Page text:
examinations and disability-related inquiries).
Karraker, 411 F.3d at 835. The Karrakers were already employed by RAC, but test was considered administered
as “preemployment” by the court for ADA purposes because they were required for those seeking new positions
within RAC. Id.; see EEOC GUIDANCE, DISABILITY-RELATED INQUIRIES, supra.
Karraker, 411 F.3d at 833-34. The MMPI was first published in 1942. Its current form is the MMPI-2
(hereinafter MMPI), published since 1989. See John D. Finerty, Seventh Circuit prohibits use of personality test,
LABOR LOGIC, WIS. L. J., June 1, 2005, http://wislawjournal.com/archive/2005/0622/finerty-062205.html.
Karraker, 411 F.3d at 835-36.
Pearson Assessments, MMPI, http://pearsonassessments.com/tests/mmpi_2.htm (last visited Nov. 17, 2008).
items written at a sixth grade reading level for adult test-takers and timed at 60-90 minutes to
complete.32 In general, MMPI statements cover a variety of topics including: bathroom habits,
sex lives, thoughts, feelings, and religious beliefs.33 The true/false statements in the MMPI
include the following:
“I have a good appetite.”34
“I have strange and peculiar thoughts.”35
“I have difficulty in starting or holding my bowel
“I have never indulged in any unusual sex practices.”37
“I go to church almost every week.”38
“At times I have fits of laughing and crying that I cannot
“My soul sometimes leaves my body.”40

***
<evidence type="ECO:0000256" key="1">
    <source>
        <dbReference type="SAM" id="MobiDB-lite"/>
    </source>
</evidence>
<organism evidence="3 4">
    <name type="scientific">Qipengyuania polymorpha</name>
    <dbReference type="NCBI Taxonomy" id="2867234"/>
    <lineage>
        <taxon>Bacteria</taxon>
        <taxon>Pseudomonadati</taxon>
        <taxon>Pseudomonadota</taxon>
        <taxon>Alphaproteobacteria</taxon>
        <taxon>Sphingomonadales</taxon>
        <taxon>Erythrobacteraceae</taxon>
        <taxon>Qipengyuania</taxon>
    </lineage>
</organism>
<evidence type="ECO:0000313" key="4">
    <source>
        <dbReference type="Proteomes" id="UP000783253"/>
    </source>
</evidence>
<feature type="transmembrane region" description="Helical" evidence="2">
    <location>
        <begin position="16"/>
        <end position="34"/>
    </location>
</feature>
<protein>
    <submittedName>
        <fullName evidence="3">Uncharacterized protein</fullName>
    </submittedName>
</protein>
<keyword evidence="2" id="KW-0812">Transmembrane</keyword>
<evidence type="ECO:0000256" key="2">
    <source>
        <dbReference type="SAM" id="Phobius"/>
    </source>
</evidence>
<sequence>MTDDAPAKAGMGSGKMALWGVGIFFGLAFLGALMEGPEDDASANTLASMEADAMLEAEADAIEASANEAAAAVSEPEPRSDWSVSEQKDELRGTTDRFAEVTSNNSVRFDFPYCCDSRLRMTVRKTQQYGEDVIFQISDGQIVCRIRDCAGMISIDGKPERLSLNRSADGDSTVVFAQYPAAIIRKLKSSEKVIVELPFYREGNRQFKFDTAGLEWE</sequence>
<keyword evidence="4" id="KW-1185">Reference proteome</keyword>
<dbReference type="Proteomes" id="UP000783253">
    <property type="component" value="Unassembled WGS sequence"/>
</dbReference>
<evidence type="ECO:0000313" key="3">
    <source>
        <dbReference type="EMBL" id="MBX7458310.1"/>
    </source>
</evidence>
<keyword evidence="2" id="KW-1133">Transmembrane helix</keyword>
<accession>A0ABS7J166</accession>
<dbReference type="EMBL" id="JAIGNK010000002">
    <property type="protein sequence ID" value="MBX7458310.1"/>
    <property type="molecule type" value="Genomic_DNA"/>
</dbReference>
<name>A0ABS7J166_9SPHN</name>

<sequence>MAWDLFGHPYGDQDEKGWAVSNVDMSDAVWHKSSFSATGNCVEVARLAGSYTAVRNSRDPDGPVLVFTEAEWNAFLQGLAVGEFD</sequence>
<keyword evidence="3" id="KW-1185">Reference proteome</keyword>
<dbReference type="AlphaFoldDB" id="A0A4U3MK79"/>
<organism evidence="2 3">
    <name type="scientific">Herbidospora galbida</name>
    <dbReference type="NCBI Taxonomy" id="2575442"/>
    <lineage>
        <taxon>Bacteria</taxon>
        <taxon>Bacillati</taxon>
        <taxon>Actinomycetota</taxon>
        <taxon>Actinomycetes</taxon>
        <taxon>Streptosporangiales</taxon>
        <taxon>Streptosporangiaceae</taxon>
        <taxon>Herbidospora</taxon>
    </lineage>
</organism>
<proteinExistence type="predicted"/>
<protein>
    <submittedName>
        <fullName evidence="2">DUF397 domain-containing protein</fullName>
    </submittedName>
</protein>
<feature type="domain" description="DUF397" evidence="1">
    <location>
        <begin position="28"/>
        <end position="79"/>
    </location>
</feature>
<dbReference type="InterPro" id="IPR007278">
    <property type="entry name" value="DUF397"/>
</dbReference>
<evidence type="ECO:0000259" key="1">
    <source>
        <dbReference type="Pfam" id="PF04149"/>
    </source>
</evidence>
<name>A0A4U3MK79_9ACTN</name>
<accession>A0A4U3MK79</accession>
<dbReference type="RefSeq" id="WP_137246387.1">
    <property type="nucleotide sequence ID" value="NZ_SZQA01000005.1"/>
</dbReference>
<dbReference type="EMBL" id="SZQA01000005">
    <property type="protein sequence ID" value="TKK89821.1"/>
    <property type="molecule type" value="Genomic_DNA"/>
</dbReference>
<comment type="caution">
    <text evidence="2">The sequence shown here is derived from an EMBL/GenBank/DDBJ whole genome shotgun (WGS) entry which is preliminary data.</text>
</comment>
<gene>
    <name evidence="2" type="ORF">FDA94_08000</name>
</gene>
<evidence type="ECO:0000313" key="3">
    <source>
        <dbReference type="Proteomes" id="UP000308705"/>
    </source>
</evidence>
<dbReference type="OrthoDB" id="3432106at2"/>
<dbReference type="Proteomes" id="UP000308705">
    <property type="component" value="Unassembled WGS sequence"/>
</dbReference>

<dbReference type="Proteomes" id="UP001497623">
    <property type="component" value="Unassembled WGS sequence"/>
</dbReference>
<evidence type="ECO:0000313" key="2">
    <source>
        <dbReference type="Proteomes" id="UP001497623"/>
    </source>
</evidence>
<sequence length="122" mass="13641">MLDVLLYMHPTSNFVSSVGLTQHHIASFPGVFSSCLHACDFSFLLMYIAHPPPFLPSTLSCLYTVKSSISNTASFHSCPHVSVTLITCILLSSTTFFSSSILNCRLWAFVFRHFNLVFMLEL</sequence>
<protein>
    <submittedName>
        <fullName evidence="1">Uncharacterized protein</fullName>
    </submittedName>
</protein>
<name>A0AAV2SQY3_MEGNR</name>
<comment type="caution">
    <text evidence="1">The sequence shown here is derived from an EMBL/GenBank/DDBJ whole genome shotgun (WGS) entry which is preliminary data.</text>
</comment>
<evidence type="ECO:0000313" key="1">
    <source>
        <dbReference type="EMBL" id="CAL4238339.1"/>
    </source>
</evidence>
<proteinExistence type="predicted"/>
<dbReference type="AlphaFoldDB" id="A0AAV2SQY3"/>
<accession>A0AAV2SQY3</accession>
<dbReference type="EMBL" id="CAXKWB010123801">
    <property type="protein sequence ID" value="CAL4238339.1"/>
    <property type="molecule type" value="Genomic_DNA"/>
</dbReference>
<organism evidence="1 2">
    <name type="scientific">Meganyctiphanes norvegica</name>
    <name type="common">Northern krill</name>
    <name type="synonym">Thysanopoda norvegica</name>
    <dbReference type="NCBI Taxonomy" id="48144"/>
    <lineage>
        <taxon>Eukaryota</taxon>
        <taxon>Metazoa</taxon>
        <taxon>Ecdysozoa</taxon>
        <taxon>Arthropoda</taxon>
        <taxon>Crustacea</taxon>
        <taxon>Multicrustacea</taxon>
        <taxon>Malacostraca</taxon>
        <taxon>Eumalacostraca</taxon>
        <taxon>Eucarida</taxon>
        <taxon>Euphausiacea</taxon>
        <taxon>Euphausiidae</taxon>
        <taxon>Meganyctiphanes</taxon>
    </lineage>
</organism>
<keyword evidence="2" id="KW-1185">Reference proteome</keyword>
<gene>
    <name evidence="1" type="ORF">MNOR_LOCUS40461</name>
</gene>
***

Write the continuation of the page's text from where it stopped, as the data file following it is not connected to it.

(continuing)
“I see things or animals or people around me that others do not
“I commonly hear voices without knowing where they come
“At one or more times in my life I felt that someone was
making me do things by hypnotizing me.”43
“I have a habit of counting things that are not important such as
bulbs on electric signs, and so forth.”44
The Seventh Circuit cited the last six questions listed above in the Karraker decision.45
Ruiz, supra note 1.
Ruth Eisenberg and Debra S. Katz, Hiring Minds Want to Know: Increasingly Popular Psychological Testing of
Job Applicants May Violate ADA , Feb. 8, 1999, www.kmblegal.com/publications_feb_08_99.php (last visited Nov.
Stacy Finz, Texas Company Settles Over Nosy Questions to Employees: $2 million to workers who were asked
about sex, bowel habits, S. F. CHRON., July 8, 2000, at A-3.
Karraker, 411 F.3d at 834, fn. 1.
RAC argued in its brief that the MMPI was not a “medical examination” because it only
measured a “state of mood” or “the extent to which the test subject is experiencing the kinds of
feelings of „depression‟ that everyone feels from time to time (e.g., when their favorite team
loses the World Series).”46 RAC claimed to use the MMPI to discern personality traits only, not
clinical diagnoses, and pointed to the fact that it used a vocational scoring system and grader, and
not a medical protocol in administering the test.47
The Seventh Circuit found RAC‟s arguments disingenuous, humorously contemplating,
“can an Illinois chain really fill its management positions if it won't promote disgruntled Cubs
fans?” and “why would RAC care if an applicant lost his keys the morning of the MMPI or took
the test the day after another Cubs loss?”48 The court concluded that the logic behind RAC‟s
claims did not add up.49
Instead, the court decided that only one of two options was possible: either the MMPI
was a “very poor predictor of an applicant‟s potential . . . or it was actually designed to measure
more than just an applicant's mood on a given day,” presumably to discover a mental health
diagnosis.50 The court found against RAC holding that:
[b]ecause it is designed, at least in part, to reveal mental illness and
has the effect of hurting the employment prospects of one with a
mental disability, we think the MMPI is best categorized as a
medical examination . . . regardless of the scoring system.51
The ruling in Karraker is significant for several reasons. First, it is currently the only